And then there's the already-quite-well-developed technology of super-resolution, in which you take low-res scenes with pixels that don't quite line up - which are what video cameras naturally give you - and overlay successive frames to get more resolution. This technique's common in amateur astronomy, where it can yield amazing results. It could be used on a few seconds of footage of you standing more or less still in the field of view of a surveillance camera, too, to give a image resolution much higher than that of the camera sensor.

These sorts of devices - or more primitive systems that just have two or three cameras with different specialties all built into one module - can do rather remarkable things when put under advanced software control.

The obvious applications are things like license-plate scanning, which is 100% doable today. Facial identification is improving, too - though it's still pretty much useless today, despite huge buddy-buddy contracts being handed out by various governments.

Computers allowed to work out their own ways of finding anything "unusual", though, could do so, so much more than that.

With infinite patience and vast amounts of storage, surveillance systems could correlate umpteen minor pieces of information about you into a whole picture which could destroy your life. To a considerable extent, this already happens; it's just that current surveillance systems tend to involve very large governmental budgets and a lot of human labour.

As anybody who's tried a bit of recreational e-stalking knows, it's already not too hard to find what people have bought from various online stores, who their friends are, what their interests are, and all of that other pseudo-private information that dumb systems ask you to enter as your "secret questions" for when you forget a password.

Ubiquitous super-camera systems, though, could easily track what books and newspapers you read in public, and even what page or article you're looking at. They could track what you wear, and when. Dress too warmly in summer and you might be a terrorist, or perhaps just a junkie. Better send the boys 'round, either way. Dress too lightly in winter and you might be a drunk. Or some other kind of junkie.

It's not even impossible that future camera systems could read your lips, like HAL. That sounds like ridiculous science fiction, but software to read facial expressions and, yes, even lips, already exists, for high-quality close-up video sources.

Lip-reading software is a great example of beating ploughshares into swords. A lot of the research into it is by people trying to make software to help deaf people - even deaf and blind people - understand speech, or to improve voice-controlled computer interfaces.

But before you know it, this technology plus good enough cameras could bring the same super-sensitivity to "terrorist words" that already exists in airports - even in the context of "that's my camera case, not a bomb" - to... well, to just about everywhere.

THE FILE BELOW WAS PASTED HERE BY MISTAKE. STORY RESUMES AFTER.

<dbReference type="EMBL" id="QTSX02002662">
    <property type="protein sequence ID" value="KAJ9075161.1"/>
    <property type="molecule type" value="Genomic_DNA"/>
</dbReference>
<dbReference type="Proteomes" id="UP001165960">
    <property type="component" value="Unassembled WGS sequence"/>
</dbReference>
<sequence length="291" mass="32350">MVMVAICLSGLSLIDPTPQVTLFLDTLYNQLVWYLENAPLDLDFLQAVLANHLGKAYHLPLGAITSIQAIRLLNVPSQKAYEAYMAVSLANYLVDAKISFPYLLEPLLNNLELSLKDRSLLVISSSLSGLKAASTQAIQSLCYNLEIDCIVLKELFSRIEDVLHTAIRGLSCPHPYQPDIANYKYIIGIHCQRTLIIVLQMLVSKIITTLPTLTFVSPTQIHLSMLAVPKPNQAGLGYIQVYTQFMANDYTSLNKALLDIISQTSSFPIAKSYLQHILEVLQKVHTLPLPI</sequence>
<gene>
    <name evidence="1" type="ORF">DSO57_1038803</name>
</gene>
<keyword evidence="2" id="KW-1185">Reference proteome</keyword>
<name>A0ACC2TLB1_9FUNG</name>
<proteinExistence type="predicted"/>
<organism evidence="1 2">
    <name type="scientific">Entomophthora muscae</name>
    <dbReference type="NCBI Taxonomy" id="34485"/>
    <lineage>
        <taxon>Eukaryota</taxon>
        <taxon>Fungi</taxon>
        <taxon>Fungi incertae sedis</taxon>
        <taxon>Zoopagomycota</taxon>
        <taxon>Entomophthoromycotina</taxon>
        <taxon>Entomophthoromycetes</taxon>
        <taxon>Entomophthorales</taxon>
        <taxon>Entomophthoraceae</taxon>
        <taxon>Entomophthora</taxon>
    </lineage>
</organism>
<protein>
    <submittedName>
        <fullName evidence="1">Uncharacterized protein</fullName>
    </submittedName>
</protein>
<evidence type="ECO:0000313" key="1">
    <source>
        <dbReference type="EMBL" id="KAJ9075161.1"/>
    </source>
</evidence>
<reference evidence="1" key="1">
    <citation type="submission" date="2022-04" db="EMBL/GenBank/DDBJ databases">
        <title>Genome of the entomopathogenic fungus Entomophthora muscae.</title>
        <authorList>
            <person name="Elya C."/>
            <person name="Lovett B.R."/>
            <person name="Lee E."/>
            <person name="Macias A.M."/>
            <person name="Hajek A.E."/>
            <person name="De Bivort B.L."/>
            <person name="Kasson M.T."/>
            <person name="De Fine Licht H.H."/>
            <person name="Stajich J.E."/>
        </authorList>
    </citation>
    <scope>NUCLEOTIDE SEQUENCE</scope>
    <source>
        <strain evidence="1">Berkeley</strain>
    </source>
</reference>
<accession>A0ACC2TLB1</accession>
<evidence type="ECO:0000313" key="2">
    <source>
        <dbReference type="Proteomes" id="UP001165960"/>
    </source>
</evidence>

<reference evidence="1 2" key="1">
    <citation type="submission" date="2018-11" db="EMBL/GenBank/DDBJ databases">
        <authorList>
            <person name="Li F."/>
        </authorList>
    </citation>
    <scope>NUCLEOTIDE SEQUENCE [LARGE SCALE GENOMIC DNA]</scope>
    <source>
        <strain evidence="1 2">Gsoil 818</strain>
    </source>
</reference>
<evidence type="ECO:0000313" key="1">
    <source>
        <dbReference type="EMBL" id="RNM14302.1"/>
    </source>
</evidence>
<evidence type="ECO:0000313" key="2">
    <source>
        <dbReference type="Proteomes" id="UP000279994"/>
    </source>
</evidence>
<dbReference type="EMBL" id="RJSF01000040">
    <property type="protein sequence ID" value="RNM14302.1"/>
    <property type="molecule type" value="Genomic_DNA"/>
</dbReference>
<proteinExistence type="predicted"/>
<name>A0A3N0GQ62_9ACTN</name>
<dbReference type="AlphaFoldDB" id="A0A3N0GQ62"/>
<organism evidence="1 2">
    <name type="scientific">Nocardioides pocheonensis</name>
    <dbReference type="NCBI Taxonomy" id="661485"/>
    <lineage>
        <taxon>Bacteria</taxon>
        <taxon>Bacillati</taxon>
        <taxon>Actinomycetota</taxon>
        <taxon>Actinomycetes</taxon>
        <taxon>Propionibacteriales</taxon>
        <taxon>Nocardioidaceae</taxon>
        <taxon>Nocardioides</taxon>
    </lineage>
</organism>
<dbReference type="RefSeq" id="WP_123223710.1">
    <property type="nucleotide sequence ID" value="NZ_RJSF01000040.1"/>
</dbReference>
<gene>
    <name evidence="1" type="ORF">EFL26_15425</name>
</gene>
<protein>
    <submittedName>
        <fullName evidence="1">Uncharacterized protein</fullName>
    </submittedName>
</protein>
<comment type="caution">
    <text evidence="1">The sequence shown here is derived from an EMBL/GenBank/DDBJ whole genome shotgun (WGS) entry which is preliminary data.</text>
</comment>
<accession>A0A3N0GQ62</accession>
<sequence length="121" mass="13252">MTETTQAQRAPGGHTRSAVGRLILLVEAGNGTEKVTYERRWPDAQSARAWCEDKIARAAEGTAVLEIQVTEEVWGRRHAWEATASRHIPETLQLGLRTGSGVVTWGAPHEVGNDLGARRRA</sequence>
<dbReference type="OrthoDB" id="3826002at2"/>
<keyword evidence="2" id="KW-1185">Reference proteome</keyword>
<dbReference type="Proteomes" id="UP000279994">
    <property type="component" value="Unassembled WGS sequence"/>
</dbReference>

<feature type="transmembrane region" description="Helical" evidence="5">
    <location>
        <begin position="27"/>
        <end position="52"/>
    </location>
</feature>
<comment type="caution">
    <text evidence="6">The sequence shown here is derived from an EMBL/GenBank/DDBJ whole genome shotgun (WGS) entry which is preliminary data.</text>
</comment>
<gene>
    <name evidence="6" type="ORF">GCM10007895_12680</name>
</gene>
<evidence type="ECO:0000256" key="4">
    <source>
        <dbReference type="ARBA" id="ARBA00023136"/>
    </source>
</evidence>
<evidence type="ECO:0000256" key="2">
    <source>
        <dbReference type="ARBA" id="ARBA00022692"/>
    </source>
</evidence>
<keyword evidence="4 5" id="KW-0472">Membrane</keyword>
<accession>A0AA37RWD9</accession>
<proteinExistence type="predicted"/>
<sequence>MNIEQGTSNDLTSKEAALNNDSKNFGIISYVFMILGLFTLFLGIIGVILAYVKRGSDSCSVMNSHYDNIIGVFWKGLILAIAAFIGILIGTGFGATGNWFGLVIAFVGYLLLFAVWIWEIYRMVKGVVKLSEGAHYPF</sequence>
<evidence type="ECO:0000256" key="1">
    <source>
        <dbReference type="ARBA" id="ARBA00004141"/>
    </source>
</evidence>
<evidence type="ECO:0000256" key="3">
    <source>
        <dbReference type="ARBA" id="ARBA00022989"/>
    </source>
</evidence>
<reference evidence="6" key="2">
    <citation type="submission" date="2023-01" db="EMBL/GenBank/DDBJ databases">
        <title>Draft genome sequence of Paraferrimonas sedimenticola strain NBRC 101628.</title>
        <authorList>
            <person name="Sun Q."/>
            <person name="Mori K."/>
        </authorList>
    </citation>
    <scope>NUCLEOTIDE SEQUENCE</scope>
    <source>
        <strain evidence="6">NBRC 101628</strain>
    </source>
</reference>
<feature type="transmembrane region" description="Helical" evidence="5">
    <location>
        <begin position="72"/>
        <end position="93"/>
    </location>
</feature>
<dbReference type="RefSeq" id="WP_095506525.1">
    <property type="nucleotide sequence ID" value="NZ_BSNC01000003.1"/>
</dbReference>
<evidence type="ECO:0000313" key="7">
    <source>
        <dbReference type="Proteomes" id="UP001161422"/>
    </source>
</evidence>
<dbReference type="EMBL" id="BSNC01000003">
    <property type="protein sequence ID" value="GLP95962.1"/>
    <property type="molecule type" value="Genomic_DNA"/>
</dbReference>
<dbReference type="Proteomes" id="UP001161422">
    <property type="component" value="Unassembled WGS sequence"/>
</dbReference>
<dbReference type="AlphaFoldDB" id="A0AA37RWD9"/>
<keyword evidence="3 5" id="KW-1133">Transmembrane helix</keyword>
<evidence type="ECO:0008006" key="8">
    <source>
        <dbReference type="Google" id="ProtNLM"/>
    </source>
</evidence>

(The short-cut solution, of course, it to just strap directional microphones to the cameras. That's already been considered in London, surveillance-camera capital of the world. The idea seems to have been squashed for now, though.)

Many governments, and many corporations, absolutely adore the idea of knowing where everybody is, and what they're doing, all the time. And the two of them together can cause the system to sneak up on you, without any obvious government power grabs.

Corporations create surveillance systems in and around all of their databases and properties, other companies link those systems together, and then access to the whole thing can be sold to the government. Now it's hardly even government surveillance at all - they're just having a little look at surveillance that other people are doing anyway!

You can come up with plenty of situations in which even the most Orwellian surveillance system could work just fine.

If you, for instance, go to the zoo five times in a month, then even if you paid cash every time you could still mysteriously start receiving subscription offers for nature magazines, brochures about African safari tours, and so on.

And if the cinema knows that you never manage to leave the place before you've spent $40 on $0.87 worth of popcorn and drinks, they may start sending you discount ticket coupons.

And, conversely, if the cameras see you visiting the adult book store and then parking your car outside a girls' school for an hour, the system could alert the police to send a nice officer to tap on your window and ask you if you're all right.

Who could possibly object to that?!

But then again, you might not be too crazy about finding that your health insurance no longer covers heart disease, since your insurer has dipped into your credit-card and home-food-delivery data and noticed you've been eating a lot of burgers and pizza lately.